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State Official Says It’s Difficult to See Idahoans Struggle with the Virus in ICUs
Wednesday, August 25, 2021


One in nine Idahoans have now officially been infected with the coronavirus since the pandemic hit Idaho 16 months ago.

It will continue to grow as the Delta variant spreads throughout the state. Idaho added 1,032 new COVID-19 cases and seven deaths on Tuesday. (Blaine County has tallied 26 new cases since Friday for 2,522 official cases).

And that is stressing Idaho’s hospitals.

Health and Welfare Director Dave Jeppesen told reporters during a briefing Tuesday that Idaho’s hospitals are “over capacity” and that the state is dangerously close to implementing crisis standards of care, in which physicians will have to decide who gets care and who does not because of limited resources.

In fact, the state requested 235 full-time nurses, respiratory therapists and certified nursing assistants from FEMA and other states on Friday, according to the Idaho Capital Sun. St. Luke's had 319 nursing job openings posted this week. And hospitals are posting openings for volunteers in a variety of positions from housekeeping to medical staff at

“The ICU is now the highest it’s ever been at any point in the pandemic,” said Jeppesen, adding that St. Luke's Meridian had converted a cardiac recovery unit to an ICU. “It’s getting harder and harder to find room for ICU patients. We had a call today where a patient needed to come out of a rural setting and we were unable to find an ICU bed.”

Health and Welfare Director Dave Jeppesen said he visited an ICU in the Treasure Valley this week and it  was difficult to describe the amount of suffering he saw as he watched patients struggling for their lives.

“We have an answer and the answer is the vaccine,” he said.

Jeppesen said nearly everyone with COVID in Idaho hospitals right now is unvaccinated. But only 53 percent of eligible Idahoans have gotten at least one shot. (Ninety percent of eligible Blaine County residents have gotten vaccinated).

Jeppesen said the state is averaging 33 new cases of COVID per 100,000 people a week—up from a low of 3.3 per 100,000 in July. The test positivity has climbed from 2.8 percent to 12.8 percent.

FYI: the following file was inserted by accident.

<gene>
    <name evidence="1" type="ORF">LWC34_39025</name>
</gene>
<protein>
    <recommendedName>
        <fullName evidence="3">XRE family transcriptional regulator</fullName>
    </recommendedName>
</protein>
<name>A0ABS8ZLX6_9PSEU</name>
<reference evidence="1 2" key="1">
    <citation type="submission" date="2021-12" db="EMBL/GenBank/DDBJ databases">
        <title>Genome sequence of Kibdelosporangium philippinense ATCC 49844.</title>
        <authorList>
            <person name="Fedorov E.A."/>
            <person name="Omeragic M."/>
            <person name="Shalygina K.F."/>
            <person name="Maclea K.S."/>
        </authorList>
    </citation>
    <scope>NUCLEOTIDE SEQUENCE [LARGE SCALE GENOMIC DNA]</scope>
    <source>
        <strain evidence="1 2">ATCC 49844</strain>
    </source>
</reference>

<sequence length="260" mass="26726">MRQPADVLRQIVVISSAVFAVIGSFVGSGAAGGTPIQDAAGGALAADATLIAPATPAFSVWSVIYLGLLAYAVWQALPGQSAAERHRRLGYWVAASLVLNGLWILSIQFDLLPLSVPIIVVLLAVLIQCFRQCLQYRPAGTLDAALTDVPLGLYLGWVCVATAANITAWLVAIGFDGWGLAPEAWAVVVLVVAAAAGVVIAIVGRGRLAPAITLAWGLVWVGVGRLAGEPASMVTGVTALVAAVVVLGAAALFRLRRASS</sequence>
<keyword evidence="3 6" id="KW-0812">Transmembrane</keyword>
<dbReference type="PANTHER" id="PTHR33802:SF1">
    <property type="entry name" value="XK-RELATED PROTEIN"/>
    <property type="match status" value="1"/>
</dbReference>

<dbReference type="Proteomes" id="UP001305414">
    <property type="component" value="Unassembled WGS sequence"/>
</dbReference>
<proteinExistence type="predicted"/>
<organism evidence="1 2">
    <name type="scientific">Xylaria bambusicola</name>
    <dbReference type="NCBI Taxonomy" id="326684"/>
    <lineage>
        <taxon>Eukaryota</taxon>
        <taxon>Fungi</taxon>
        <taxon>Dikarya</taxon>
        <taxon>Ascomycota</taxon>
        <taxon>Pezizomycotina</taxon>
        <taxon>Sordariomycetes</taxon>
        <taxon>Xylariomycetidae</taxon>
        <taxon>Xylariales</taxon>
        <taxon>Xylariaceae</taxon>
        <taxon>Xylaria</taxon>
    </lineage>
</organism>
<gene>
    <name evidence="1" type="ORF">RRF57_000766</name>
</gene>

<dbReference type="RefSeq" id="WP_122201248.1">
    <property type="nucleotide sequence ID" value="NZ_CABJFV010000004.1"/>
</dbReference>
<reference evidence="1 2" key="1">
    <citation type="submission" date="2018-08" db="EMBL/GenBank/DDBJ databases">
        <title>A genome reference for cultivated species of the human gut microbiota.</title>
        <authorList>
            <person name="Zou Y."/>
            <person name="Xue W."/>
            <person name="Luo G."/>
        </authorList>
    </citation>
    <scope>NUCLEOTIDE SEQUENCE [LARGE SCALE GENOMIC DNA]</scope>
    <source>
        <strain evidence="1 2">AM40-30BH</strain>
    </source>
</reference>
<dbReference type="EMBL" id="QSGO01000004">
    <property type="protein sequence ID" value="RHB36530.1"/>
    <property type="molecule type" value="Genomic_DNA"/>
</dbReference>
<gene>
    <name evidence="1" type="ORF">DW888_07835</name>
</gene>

Dr. David Peterman, CEO of Primary Health Medical Group, said his 20 clinics have been overwhelmed with tests and visits to urgent care. Last week Primary Health set a record for patients seeking help at the urgent care with 1,500 people topping the previous record of 1,300 a week earlier. On Monday more than 1,600 people sought care, and the clinics also set a COVID testing record on that day.

The FDA gave full approval to the Pfizer vaccine on Monday, but health officials said they do not yet know if that will spur more Idahoans to get vaccinated.

Dr. Christine Hahn, state epidemiologist, said moderately and immunocompromised Idahoans are now eligible for a third shot since many of them did not have as robust a response to the initial vaccine. But she emphasized that the FDA has not approved a booster shot for the general population despite all the media coverage about it.

“The concept is that we probably got very good immunity from (the first two doses). But that immunity is waning or in danger of waning so the booster I designed to boost it back up to where we want it to be.”

Officials said the number of COVID cases is rising in all age groups among children. But the level of increase is highest among the state’s 4 and younger children.

“A grim milestone,” said state deputy epidemiologist Kathryn turner.

Peterman said he is extremely concerned about the children. The number of positive cases among children has increased rapidly at his 20 clinics in the Treasure Valley since early July.

“You can’t get more frightening than that,” he said.

Peterman affirmed that there is no vaccine authorized for those younger than 12. But he said face masks are a second-best option.

“We can stop this in its track right here and now if I wear a mask and you wear a mask,” he said. “Now is the time for parents and children to wear masks.”




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